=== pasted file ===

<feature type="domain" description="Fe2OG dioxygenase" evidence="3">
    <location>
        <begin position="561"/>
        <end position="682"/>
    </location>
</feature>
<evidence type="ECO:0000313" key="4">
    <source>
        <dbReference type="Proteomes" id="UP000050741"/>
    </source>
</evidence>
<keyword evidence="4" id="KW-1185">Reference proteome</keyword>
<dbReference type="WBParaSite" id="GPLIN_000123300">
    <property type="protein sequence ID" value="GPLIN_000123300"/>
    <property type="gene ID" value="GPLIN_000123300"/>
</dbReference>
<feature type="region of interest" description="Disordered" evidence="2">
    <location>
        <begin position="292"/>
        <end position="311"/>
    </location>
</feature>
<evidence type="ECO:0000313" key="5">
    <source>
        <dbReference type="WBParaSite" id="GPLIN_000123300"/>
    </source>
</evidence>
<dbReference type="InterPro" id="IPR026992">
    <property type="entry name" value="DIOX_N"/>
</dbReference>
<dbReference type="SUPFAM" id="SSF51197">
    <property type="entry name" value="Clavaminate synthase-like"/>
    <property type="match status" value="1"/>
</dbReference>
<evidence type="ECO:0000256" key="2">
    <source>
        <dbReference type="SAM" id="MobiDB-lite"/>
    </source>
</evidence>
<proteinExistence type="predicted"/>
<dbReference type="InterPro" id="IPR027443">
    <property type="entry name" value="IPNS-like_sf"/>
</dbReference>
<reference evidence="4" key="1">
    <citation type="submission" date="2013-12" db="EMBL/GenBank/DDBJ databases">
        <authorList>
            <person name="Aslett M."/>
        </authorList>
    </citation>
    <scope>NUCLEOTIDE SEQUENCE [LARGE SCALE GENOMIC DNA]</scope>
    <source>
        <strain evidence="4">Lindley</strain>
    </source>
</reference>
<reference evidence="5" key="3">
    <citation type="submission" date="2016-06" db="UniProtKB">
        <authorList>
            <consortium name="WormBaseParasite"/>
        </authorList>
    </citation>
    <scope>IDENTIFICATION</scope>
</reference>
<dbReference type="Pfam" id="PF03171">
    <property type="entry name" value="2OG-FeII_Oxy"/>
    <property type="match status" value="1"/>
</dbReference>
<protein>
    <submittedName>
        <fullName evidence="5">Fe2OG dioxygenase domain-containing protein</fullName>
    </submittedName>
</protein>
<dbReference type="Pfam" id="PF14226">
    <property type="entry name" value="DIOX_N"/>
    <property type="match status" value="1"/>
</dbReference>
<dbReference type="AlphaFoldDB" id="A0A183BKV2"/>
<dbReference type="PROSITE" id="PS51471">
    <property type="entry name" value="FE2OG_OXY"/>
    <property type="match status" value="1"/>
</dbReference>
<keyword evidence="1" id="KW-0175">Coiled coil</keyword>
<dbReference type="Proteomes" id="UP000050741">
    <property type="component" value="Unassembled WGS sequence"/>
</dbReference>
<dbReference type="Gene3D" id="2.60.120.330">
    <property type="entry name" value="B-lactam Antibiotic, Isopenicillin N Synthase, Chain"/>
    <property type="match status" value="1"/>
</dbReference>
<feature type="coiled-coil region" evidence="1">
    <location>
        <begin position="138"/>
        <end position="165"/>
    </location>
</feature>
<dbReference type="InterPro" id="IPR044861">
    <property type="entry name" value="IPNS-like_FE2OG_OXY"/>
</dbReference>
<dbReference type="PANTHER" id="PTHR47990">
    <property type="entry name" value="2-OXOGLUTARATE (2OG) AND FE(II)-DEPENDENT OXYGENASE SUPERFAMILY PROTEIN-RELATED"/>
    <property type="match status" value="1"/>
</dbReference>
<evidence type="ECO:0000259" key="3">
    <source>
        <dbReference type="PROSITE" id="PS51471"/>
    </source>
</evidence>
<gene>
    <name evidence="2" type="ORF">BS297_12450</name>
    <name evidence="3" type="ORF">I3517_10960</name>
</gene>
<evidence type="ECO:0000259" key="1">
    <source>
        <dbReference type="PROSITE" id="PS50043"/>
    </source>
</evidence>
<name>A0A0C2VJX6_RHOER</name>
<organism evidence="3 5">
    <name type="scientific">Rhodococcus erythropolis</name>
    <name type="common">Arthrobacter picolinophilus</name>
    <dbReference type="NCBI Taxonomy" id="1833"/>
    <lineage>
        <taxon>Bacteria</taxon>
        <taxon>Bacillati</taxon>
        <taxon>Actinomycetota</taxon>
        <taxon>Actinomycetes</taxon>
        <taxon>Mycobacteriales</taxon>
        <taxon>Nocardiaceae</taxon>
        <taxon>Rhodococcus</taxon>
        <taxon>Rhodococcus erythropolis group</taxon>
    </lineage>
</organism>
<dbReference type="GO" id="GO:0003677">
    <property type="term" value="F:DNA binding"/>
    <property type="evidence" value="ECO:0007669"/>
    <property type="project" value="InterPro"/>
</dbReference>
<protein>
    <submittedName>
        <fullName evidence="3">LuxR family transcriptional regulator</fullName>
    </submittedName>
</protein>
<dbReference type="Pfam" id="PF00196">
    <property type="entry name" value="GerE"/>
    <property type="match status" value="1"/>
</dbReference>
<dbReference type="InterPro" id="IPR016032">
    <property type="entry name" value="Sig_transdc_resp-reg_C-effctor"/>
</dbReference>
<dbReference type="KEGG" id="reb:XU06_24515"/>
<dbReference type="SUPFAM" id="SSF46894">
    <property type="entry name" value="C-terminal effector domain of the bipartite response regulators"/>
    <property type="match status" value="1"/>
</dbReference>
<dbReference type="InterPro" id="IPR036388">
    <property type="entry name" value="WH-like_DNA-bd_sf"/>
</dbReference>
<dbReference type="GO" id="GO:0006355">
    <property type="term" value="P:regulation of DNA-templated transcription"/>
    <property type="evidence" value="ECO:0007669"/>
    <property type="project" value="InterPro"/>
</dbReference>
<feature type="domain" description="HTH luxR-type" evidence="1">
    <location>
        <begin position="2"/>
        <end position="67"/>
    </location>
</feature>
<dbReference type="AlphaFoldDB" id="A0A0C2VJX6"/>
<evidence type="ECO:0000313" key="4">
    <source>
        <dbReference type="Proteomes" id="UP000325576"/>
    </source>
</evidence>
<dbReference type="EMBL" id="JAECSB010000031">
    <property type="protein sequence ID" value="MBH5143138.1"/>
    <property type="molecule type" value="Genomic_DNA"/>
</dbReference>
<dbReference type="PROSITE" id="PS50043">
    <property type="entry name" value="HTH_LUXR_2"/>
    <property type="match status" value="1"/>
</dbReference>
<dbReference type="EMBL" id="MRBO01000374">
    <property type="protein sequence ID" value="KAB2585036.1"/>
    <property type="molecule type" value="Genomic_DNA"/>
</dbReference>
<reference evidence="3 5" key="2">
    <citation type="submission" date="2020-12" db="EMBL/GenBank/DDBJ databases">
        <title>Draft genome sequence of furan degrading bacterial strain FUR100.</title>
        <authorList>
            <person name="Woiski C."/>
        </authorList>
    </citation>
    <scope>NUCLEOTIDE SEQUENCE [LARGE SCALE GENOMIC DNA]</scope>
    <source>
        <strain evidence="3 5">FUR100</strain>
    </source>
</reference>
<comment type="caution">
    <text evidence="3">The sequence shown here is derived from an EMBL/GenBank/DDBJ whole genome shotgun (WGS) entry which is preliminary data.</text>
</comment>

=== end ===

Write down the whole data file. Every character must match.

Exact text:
<feature type="domain" description="Fe2OG dioxygenase" evidence="3">
    <location>
        <begin position="561"/>
        <end position="682"/>
    </location>
</feature>
<evidence type="ECO:0000313" key="4">
    <source>
        <dbReference type="Proteomes" id="UP000050741"/>
    </source>
</evidence>
<keyword evidence="4" id="KW-1185">Reference proteome</keyword>
<dbReference type="WBParaSite" id="GPLIN_000123300">
    <property type="protein sequence ID" value="GPLIN_000123300"/>
    <property type="gene ID" value="GPLIN_000123300"/>
</dbReference>
<feature type="region of interest" description="Disordered" evidence="2">
    <location>
        <begin position="292"/>
        <end position="311"/>
    </location>
</feature>
<evidence type="ECO:0000313" key="5">
    <source>
        <dbReference type="WBParaSite" id="GPLIN_000123300"/>
    </source>
</evidence>
<dbReference type="InterPro" id="IPR026992">
    <property type="entry name" value="DIOX_N"/>
</dbReference>
<dbReference type="SUPFAM" id="SSF51197">
    <property type="entry name" value="Clavaminate synthase-like"/>
    <property type="match status" value="1"/>
</dbReference>
<evidence type="ECO:0000256" key="2">
    <source>
        <dbReference type="SAM" id="MobiDB-lite"/>
    </source>
</evidence>
<proteinExistence type="predicted"/>
<dbReference type="InterPro" id="IPR027443">
    <property type="entry name" value="IPNS-like_sf"/>
</dbReference>
<reference evidence="4" key="1">
    <citation type="submission" date="2013-12" db="EMBL/GenBank/DDBJ databases">
        <authorList>
            <person name="Aslett M."/>
        </authorList>
    </citation>
    <scope>NUCLEOTIDE SEQUENCE [LARGE SCALE GENOMIC DNA]</scope>
    <source>
        <strain evidence="4">Lindley</strain>
    </source>
</reference>
<reference evidence="5" key="3">
    <citation type="submission" date="2016-06" db="UniProtKB">
        <authorList>
            <consortium name="WormBaseParasite"/>
        </authorList>
    </citation>
    <scope>IDENTIFICATION</scope>
</reference>
<dbReference type="Pfam" id="PF03171">
    <property type="entry name" value="2OG-FeII_Oxy"/>
    <property type="match status" value="1"/>
</dbReference>
<protein>
    <submittedName>
        <fullName evidence="5">Fe2OG dioxygenase domain-containing protein</fullName>
    </submittedName>
</protein>
<dbReference type="Pfam" id="PF14226">
    <property type="entry name" value="DIOX_N"/>
    <property type="match status" value="1"/>
</dbReference>
<dbReference type="AlphaFoldDB" id="A0A183BKV2"/>
<dbReference type="PROSITE" id="PS51471">
    <property type="entry name" value="FE2OG_OXY"/>
    <property type="match status" value="1"/>
</dbReference>
<keyword evidence="1" id="KW-0175">Coiled coil</keyword>
<dbReference type="Proteomes" id="UP000050741">
    <property type="component" value="Unassembled WGS sequence"/>
</dbReference>
<dbReference type="Gene3D" id="2.60.120.330">
    <property type="entry name" value="B-lactam Antibiotic, Isopenicillin N Synthase, Chain"/>
    <property type="match status" value="1"/>
</dbReference>
<feature type="coiled-coil region" evidence="1">
    <location>
        <begin position="138"/>
        <end position="165"/>
    </location>
</feature>
<dbReference type="InterPro" id="IPR044861">
    <property type="entry name" value="IPNS-like_FE2OG_OXY"/>
</dbReference>
<dbReference type="PANTHER" id="PTHR47990">
    <property type="entry name" value="2-OXOGLUTARATE (2OG) AND FE(II)-DEPENDENT OXYGENASE SUPERFAMILY PROTEIN-RELATED"/>
    <property type="match status" value="1"/>
</dbReference>
<evidence type="ECO:0000259" key="3">
    <source>
        <dbReference type="PROSITE" id="PS51471"/>
    </source>
</evidence>
<gene>
    <name evidence="2" type="ORF">BS297_12450</name>
    <name evidence="3" type="ORF">I3517_10960</name>
</gene>
<evidence type="ECO:0000259" key="1">
    <source>
        <dbReference type="PROSITE" id="PS50043"/>
    </source>
</evidence>
<name>A0A0C2VJX6_RHOER</name>
<organism evidence="3 5">
    <name type="scientific">Rhodococcus erythropolis</name>
    <name type="common">Arthrobacter picolinophilus</name>
    <dbReference type="NCBI Taxonomy" id="1833"/>
    <lineage>
        <taxon>Bacteria</taxon>
        <taxon>Bacillati</taxon>
        <taxon>Actinomycetota</taxon>
        <taxon>Actinomycetes</taxon>
        <taxon>Mycobacteriales</taxon>
        <taxon>Nocardiaceae</taxon>
        <taxon>Rhodococcus</taxon>
        <taxon>Rhodococcus erythropolis group</taxon>
    </lineage>
</organism>
<dbReference type="GO" id="GO:0003677">
    <property type="term" value="F:DNA binding"/>
    <property type="evidence" value="ECO:0007669"/>
    <property type="project" value="InterPro"/>
</dbReference>
<protein>
    <submittedName>
        <fullName evidence="3">LuxR family transcriptional regulator</fullName>
    </submittedName>
</protein>
<dbReference type="Pfam" id="PF00196">
    <property type="entry name" value="GerE"/>
    <property type="match status" value="1"/>
</dbReference>
<dbReference type="InterPro" id="IPR016032">
    <property type="entry name" value="Sig_transdc_resp-reg_C-effctor"/>
</dbReference>
<dbReference type="KEGG" id="reb:XU06_24515"/>
<dbReference type="SUPFAM" id="SSF46894">
    <property type="entry name" value="C-terminal effector domain of the bipartite response regulators"/>
    <property type="match status" value="1"/>
</dbReference>
<dbReference type="InterPro" id="IPR036388">
    <property type="entry name" value="WH-like_DNA-bd_sf"/>
</dbReference>
<dbReference type="GO" id="GO:0006355">
    <property type="term" value="P:regulation of DNA-templated transcription"/>
    <property type="evidence" value="ECO:0007669"/>
    <property type="project" value="InterPro"/>
</dbReference>
<feature type="domain" description="HTH luxR-type" evidence="1">
    <location>
        <begin position="2"/>
        <end position="67"/>
    </location>
</feature>
<dbReference type="AlphaFoldDB" id="A0A0C2VJX6"/>
<evidence type="ECO:0000313" key="4">
    <source>
        <dbReference type="Proteomes" id="UP000325576"/>
    </source>
</evidence>
<dbReference type="EMBL" id="JAECSB010000031">
    <property type="protein sequence ID" value="MBH5143138.1"/>
    <property type="molecule type" value="Genomic_DNA"/>
</dbReference>
<dbReference type="PROSITE" id="PS50043">
    <property type="entry name" value="HTH_LUXR_2"/>
    <property type="match status" value="1"/>
</dbReference>
<dbReference type="EMBL" id="MRBO01000374">
    <property type="protein sequence ID" value="KAB2585036.1"/>
    <property type="molecule type" value="Genomic_DNA"/>
</dbReference>
<reference evidence="3 5" key="2">
    <citation type="submission" date="2020-12" db="EMBL/GenBank/DDBJ databases">
        <title>Draft genome sequence of furan degrading bacterial strain FUR100.</title>
        <authorList>
            <person name="Woiski C."/>
        </authorList>
    </citation>
    <scope>NUCLEOTIDE SEQUENCE [LARGE SCALE GENOMIC DNA]</scope>
    <source>
        <strain evidence="3 5">FUR100</strain>
    </source>
</reference>
<comment type="caution">
    <text evidence="3">The sequence shown here is derived from an EMBL/GenBank/DDBJ whole genome shotgun (WGS) entry which is preliminary data.</text>
</comment>